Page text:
One of our professors is interested in using Labview for FRC to
control several axes of motion using VEX motors and a RoboRIO in a telescope
aiming application. I'm curious about the politics involved.
Would it be usable under our Academic Research Site License? Or is this a blind alley?
I've been using Labview for projects large and small since 1992, but haven't
paid much attention to FRC.
Solved! Go to Solution.
You should be able to use your research license. Though I am not sure if some of the robotics libraries are licensed specifically under the FRC license. I have accessed FRC code when mentoring teams using my own license. I know the FRC license is necessary if you are using the FRC dashboard, which I don't think you will need.
Mark, thanks for your response, but it looks at this point like the FRC environment is not a viable option for those not actually running or helping FRC teams.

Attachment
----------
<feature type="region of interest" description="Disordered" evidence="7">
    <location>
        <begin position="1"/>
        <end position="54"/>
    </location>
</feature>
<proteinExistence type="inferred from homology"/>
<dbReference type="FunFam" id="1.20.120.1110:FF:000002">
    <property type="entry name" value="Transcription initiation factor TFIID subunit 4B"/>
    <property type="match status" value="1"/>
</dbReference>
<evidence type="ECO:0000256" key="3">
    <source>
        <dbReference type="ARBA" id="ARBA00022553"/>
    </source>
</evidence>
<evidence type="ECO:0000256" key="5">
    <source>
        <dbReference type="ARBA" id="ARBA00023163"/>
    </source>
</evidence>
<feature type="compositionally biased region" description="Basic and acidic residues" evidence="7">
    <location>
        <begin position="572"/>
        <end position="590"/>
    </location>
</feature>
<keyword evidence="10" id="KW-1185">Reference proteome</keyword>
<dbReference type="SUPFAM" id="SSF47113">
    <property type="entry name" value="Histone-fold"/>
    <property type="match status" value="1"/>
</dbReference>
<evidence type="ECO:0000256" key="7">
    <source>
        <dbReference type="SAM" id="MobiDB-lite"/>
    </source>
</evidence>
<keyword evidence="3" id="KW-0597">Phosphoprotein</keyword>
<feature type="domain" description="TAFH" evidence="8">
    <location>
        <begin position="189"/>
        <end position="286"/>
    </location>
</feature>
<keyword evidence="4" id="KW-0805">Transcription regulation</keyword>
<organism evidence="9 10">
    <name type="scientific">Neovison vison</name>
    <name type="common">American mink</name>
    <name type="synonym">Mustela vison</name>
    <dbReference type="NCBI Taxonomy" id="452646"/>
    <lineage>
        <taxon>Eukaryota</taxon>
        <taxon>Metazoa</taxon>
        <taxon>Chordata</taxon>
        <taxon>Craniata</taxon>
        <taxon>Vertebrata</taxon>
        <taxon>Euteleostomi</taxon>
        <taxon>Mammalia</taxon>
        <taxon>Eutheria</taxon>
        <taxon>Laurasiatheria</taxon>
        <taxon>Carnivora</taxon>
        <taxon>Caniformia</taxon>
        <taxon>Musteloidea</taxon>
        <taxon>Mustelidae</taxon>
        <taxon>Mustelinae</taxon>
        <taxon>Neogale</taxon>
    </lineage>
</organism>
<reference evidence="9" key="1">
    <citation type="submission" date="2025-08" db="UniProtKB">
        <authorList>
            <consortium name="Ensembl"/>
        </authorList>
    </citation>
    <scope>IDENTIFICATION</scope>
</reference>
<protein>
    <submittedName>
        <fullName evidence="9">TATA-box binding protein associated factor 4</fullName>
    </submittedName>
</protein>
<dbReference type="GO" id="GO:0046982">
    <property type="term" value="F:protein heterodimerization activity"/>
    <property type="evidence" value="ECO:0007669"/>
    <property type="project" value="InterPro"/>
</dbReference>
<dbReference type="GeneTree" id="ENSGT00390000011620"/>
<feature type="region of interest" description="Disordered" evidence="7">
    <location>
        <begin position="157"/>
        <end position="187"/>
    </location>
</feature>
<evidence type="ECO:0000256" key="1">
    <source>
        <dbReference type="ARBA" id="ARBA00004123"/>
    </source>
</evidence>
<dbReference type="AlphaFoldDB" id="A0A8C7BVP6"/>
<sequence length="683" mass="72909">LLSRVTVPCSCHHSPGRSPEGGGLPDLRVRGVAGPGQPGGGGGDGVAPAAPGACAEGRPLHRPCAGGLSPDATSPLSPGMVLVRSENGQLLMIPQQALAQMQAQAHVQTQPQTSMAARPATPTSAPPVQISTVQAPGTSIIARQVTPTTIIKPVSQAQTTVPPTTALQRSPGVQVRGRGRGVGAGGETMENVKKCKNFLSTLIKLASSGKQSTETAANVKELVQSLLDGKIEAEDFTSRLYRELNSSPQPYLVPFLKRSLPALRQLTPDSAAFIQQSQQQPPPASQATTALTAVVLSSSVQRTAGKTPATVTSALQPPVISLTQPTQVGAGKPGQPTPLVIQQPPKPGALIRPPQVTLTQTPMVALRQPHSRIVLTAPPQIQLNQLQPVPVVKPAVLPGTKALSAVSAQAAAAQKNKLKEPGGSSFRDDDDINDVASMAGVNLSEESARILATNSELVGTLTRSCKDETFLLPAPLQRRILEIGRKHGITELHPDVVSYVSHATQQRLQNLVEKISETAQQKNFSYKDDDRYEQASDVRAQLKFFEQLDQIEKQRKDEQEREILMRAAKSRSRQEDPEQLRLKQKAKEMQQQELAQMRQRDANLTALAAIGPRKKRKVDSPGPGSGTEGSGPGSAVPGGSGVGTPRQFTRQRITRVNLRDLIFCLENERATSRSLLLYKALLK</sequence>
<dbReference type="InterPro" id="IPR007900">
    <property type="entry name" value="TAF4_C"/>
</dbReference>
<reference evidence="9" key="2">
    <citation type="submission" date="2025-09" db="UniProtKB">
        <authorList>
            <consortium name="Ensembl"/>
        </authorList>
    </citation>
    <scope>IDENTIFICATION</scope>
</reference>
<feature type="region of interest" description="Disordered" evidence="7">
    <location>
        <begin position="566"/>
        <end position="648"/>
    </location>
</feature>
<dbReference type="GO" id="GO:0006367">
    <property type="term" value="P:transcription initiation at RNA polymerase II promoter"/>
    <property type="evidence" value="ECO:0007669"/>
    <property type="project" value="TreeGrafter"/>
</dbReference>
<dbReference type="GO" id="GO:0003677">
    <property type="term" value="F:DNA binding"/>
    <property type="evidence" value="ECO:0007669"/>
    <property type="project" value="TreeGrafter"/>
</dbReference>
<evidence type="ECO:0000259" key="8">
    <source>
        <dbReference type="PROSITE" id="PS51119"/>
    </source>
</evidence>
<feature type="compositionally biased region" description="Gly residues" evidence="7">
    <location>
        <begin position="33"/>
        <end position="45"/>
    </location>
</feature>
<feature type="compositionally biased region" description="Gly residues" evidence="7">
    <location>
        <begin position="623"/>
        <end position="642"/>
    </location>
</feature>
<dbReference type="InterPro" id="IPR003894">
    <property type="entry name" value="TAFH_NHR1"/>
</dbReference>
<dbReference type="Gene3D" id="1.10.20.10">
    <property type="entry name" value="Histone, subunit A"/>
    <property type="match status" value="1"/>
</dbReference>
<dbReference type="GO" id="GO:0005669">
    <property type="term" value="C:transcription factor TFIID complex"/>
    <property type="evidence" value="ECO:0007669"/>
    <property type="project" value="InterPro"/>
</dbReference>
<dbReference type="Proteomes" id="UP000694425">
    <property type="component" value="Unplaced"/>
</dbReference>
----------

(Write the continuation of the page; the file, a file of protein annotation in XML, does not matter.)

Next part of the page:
The first time I called and said I wanted to talk to a sales engr about usability of FRC in research, the call screener deflected me, saying all support for FRC is via email at email@example.com, which turns out to be a dead end, non-functioning email address.
I then managed to get through to an application engineer at NI by being vague about what I wanted to talk about. This guy used to be on the FRC support team, and he confirmed tha FRC is not available outside of the teams except for mentors, and pointed out that support for FRC is seasonal and would not be available throughout the year even if we were allowed to use it. He said that while the RoboRIO is available at the $1000 price point, it is really intended for enthusiasts who are mentoring FRC teams. He suggested that the MyRIO or the cRIO might be more suitable for non-FRC applications.
I wish NI would simply state this up front on the website. We wasted a lot of time on this. Calling NI is now like trying to get through to the phone company, where you have to get past low level screeners who really have no idea what you are talking about.